I have a degree in modern languages and yet, here I am. That’s why, when people try to tell me about all kinds of obstacles they face and how impossible it would be to do what they would really like to do, I empathize, but I don’t listen for very long. Because I know that anything is possible.
I exercise a lot of faith and optimism these days, mostly because I have repeatedly experienced that when I make risky moves, it usually works out pretty well. Not because I am brilliant or particularly talented. It’s because I am not afraid to share freely what I am not good at, to surround myself with exceptional people and to ask for their resources and expertise. I’ve learned to follow my instincts. And I dream. Big. I get swept up in an idea and watch in amazement as it unfolds, step by step.
Call me crazy, but I believe that there is something going on supernaturally that makes incredibly beautiful things happen when we take a risky step. Once an honorable intention is spoken aloud, it has power. God swoops in to be present, to grant super powers to our faith. I know that doesn’t necessarily mean that everything works out exactly the way we would expect. But the result is still breathtakingly beautiful.
And what’s the worst thing that could happen? Failure? Pfft. That doesn’t scare me anymore. What does that word even mean, anyway? Nothing is truly a failure, because nothing authentic is without value.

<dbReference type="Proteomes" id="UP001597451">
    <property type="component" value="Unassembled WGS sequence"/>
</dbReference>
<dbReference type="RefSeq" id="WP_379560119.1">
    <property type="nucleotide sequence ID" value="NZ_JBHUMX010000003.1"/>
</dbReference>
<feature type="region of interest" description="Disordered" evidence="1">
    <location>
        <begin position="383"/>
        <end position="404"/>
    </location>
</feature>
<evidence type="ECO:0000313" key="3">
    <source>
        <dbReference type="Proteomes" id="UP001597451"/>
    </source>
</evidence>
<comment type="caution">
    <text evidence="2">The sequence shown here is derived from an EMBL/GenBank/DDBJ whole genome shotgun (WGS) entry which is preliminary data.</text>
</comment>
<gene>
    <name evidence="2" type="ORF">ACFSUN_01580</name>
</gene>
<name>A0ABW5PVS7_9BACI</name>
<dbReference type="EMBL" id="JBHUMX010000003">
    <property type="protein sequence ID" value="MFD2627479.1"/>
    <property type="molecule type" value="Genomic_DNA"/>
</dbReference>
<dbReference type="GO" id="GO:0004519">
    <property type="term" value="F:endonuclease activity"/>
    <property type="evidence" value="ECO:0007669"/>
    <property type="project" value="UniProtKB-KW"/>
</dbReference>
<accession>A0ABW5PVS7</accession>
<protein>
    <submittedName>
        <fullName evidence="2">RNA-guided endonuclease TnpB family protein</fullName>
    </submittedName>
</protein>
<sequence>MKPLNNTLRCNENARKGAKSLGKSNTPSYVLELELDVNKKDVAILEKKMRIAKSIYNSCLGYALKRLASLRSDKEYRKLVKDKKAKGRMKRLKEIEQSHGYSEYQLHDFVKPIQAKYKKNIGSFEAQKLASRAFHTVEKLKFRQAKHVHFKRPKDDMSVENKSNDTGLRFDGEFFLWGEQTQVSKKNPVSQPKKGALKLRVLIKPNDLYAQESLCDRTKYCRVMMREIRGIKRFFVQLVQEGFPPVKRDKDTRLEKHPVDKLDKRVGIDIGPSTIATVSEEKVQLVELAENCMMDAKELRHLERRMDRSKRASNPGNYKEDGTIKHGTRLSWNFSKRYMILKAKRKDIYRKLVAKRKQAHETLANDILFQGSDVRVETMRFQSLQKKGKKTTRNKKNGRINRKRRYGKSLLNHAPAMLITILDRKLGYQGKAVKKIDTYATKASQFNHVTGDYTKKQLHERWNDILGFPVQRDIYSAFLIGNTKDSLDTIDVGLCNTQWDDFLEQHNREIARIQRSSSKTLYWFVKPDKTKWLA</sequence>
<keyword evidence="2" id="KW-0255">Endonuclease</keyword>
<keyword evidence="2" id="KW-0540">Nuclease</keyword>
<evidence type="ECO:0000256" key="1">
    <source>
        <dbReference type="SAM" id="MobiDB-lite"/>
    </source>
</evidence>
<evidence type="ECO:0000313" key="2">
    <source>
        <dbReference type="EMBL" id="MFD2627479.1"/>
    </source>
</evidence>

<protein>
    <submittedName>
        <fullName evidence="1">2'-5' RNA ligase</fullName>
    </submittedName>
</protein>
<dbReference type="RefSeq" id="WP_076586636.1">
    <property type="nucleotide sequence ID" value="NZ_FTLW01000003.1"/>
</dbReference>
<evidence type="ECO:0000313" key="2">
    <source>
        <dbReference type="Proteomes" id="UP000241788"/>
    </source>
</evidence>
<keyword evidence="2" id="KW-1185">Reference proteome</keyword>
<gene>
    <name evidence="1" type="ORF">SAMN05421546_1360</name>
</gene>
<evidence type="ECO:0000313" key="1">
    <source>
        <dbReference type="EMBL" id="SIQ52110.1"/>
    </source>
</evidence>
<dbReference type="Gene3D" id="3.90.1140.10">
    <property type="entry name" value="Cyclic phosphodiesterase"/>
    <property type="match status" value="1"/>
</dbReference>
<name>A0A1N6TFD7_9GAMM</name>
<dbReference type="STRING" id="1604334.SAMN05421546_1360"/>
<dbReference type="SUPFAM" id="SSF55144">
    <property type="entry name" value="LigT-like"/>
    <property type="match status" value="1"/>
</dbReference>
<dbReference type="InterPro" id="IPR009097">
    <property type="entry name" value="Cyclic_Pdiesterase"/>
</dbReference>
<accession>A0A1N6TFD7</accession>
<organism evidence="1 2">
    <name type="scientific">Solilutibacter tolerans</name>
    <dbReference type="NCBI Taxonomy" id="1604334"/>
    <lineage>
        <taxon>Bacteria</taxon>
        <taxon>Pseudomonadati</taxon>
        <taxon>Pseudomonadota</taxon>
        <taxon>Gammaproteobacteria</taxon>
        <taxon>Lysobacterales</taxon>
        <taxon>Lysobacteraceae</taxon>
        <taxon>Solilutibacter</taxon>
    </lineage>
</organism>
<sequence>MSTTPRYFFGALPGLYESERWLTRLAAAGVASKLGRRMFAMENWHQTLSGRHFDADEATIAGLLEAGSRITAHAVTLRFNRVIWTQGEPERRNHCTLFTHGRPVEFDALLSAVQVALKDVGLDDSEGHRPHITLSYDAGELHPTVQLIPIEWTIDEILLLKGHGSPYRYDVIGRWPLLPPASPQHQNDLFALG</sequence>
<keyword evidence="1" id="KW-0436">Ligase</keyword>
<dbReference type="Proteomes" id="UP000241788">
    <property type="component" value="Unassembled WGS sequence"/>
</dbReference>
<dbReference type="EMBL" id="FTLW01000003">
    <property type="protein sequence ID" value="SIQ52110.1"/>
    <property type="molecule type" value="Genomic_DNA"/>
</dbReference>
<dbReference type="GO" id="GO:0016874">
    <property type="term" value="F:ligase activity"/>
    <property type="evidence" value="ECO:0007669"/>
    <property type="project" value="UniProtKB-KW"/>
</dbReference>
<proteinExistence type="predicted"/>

So here I go again. With this Rachel’s Holiday Shopping Boutique thing.
This idea came to me because of how much I admire and love rubbing elbows with the entrepreneurs and creative people I meet every day. I wanted them to have an opportunity to shine. To share their gifts and interests with others.
Volunteers and vendors, sponsors and donors and shoppers: I love seeing people using their gifts. Contributing in a way that only they can. That, for me, is beautiful.
I love a celebration. This will definitely be a big party, for new friends and old, for people who find joy in giving and wonder in discovering, for people who love to be around people, and for people who don’t love that so much, but who need a cheery, welcoming place to be and a reason to smile.
And of course I love that this is for my beloved Michelle Project! More awareness and support for the Michelle Project means that we can add more struggling families to our loving community.
It is all coming together just as it should. In a supernatural, crazy sort of way.
And I’m grateful.
Like us on Facebook for the latest news and updates. PLEASE invite your friends to do the same! Our Facebook friends will be included in a special prize drawing!
Rachel’s Holiday Shopping Boutique
Saturday, November 13th, 2010 10 am to 4 pm
Mt. Zion Lutheran Church, 5645 Chicago Avenue, Minneapolis, 55417
Free and open to the public, with fun activities for the whole family!
Proceeds to benefit The Michelle Project.